Gambling is when you risk something of value – such as money, items or your time – to predict the outcome of a game with an element of chance. If you predict correctly, you win the money or item you gambled. If you lose, you forfeit the money or item. Gambling can take many forms, from games of chance such as bingo or scratchcards to betting on football accumulators or elections. It can also include speculating on business, stocks or insurance.
A person may start gambling because they enjoy the thrill and excitement of it. Or, it might be a way to relieve unpleasant emotions such as loneliness or boredom or as a way to socialize with friends. However, if you find yourself gambling for any of these reasons it’s important to know that it’s not really a good idea.
Gambling can lead to serious problems. In some cases, people develop a pathological gambling disorder. This means they cannot control their gambling and find it difficult to stop. This can have a major negative impact on their lives and health, leading to family, work or financial problems. It is also common for someone with a gambling problem to lie to others about how much they are spending or even hide their gambling activity from their family and friends.
Unlike other addictions, gambling does not have a specific pharmacological treatment. However, it is often treated with cognitive behavioural therapy (CBT). This involves looking at the beliefs and behaviours that lead to gambling, for example, the belief that you are more likely to win than you actually are or the belief that certain rituals can bring you luck. It can also help you learn healthier ways to cope with unpleasant feelings such as stress or boredom, which do not involve gambling.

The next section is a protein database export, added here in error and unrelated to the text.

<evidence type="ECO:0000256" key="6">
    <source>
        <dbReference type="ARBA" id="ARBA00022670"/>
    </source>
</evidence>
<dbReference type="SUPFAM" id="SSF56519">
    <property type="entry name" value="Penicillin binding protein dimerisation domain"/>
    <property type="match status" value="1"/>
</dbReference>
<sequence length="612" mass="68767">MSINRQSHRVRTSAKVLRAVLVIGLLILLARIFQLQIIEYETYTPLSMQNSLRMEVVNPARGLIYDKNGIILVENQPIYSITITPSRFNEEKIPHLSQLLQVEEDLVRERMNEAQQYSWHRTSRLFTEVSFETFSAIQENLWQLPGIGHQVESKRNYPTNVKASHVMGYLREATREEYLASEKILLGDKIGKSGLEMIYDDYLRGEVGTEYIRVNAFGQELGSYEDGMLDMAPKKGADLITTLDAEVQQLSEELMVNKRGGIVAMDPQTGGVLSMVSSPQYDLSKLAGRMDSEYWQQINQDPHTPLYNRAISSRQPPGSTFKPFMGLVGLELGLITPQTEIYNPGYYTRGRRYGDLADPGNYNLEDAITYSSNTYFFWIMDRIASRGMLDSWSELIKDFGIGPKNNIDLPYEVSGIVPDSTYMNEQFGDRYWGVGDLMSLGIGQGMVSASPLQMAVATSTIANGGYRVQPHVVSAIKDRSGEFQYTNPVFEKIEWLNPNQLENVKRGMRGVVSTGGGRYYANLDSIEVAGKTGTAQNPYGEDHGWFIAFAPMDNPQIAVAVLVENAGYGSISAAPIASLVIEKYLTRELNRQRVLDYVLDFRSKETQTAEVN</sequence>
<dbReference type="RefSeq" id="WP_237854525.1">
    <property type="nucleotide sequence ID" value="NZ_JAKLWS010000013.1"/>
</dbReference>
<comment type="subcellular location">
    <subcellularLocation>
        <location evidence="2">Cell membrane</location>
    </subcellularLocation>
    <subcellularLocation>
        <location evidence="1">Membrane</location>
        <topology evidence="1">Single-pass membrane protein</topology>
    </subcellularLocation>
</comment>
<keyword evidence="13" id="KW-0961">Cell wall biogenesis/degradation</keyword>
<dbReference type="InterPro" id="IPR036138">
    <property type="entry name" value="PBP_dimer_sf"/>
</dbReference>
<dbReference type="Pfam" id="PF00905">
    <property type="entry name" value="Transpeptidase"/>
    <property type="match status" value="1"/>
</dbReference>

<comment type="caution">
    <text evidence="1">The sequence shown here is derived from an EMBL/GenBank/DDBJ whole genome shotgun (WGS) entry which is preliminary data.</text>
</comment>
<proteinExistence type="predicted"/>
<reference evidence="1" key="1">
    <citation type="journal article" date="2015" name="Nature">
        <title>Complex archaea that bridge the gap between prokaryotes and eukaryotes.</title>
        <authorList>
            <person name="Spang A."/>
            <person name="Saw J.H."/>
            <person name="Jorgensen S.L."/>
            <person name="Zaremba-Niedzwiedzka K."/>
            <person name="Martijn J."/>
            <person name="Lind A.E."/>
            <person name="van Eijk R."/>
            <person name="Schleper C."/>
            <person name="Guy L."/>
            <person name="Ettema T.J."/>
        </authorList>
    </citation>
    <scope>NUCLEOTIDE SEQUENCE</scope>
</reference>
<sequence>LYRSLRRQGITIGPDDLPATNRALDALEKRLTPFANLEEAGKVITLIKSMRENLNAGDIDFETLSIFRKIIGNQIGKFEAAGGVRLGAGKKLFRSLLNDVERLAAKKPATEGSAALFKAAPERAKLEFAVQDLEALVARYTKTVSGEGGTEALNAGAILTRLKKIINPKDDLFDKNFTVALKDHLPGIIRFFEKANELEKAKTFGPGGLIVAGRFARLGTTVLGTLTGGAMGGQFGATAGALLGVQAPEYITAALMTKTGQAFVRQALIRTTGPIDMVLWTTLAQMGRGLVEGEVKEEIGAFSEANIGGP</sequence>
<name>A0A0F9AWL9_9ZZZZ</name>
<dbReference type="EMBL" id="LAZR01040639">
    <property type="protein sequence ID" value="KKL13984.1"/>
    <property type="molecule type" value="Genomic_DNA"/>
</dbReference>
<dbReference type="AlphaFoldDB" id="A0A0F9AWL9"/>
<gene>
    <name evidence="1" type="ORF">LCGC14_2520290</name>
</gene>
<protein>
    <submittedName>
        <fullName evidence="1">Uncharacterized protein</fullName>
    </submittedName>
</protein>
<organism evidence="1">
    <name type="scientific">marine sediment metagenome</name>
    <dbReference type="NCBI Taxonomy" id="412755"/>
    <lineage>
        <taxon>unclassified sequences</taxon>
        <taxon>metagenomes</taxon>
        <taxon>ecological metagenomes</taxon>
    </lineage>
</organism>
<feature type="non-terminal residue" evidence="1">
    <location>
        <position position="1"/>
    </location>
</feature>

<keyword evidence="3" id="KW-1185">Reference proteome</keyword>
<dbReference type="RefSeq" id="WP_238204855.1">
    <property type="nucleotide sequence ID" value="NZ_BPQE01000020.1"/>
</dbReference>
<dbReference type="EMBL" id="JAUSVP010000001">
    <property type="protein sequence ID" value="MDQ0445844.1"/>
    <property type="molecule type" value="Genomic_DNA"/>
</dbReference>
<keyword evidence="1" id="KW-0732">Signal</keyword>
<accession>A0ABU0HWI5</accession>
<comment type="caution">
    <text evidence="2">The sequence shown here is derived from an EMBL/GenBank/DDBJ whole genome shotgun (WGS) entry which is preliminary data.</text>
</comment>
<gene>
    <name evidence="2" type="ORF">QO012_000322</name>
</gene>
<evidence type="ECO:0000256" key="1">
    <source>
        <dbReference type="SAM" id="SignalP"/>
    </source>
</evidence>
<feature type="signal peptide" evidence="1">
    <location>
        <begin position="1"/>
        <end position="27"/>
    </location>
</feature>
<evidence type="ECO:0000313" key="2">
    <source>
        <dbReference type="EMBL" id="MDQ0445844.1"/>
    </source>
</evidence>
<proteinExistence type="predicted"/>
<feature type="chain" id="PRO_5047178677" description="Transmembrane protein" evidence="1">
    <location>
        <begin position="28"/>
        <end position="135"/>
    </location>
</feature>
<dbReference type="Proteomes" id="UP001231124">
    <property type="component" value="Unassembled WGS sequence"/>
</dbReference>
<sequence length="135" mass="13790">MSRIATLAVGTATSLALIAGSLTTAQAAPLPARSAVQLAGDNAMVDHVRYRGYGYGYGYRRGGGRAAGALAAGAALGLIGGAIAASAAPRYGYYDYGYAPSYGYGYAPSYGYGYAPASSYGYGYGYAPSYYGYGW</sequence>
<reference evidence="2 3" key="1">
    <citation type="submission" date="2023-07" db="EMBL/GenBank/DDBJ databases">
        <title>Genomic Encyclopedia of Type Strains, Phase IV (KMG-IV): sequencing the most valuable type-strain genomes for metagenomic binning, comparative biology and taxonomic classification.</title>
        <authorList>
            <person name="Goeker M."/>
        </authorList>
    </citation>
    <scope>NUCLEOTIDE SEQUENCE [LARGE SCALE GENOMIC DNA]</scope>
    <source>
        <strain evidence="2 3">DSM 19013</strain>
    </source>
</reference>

The risk of developing a gambling disorder increases with age. Compulsive gambling is more common in adults, but it can affect adolescents as well. It is also more common in men than women.
If you think you have a problem with gambling, it is important to seek help as soon as possible. There are many self-help resources available online, including online courses, support groups and face-to-face counselling services. These can be a great starting point for anyone who is struggling with gambling or wants to make changes. If your gambling is causing serious harm, there are inpatient or residential rehab and treatment programs that can help. These programs provide round-the-clock support and offer a range of therapies such as CBT, group therapy and family therapy. They can also help you re-establish your relationship with your family and rebuild your finances. For further information on the different options available to you, visit our page on finding treatment.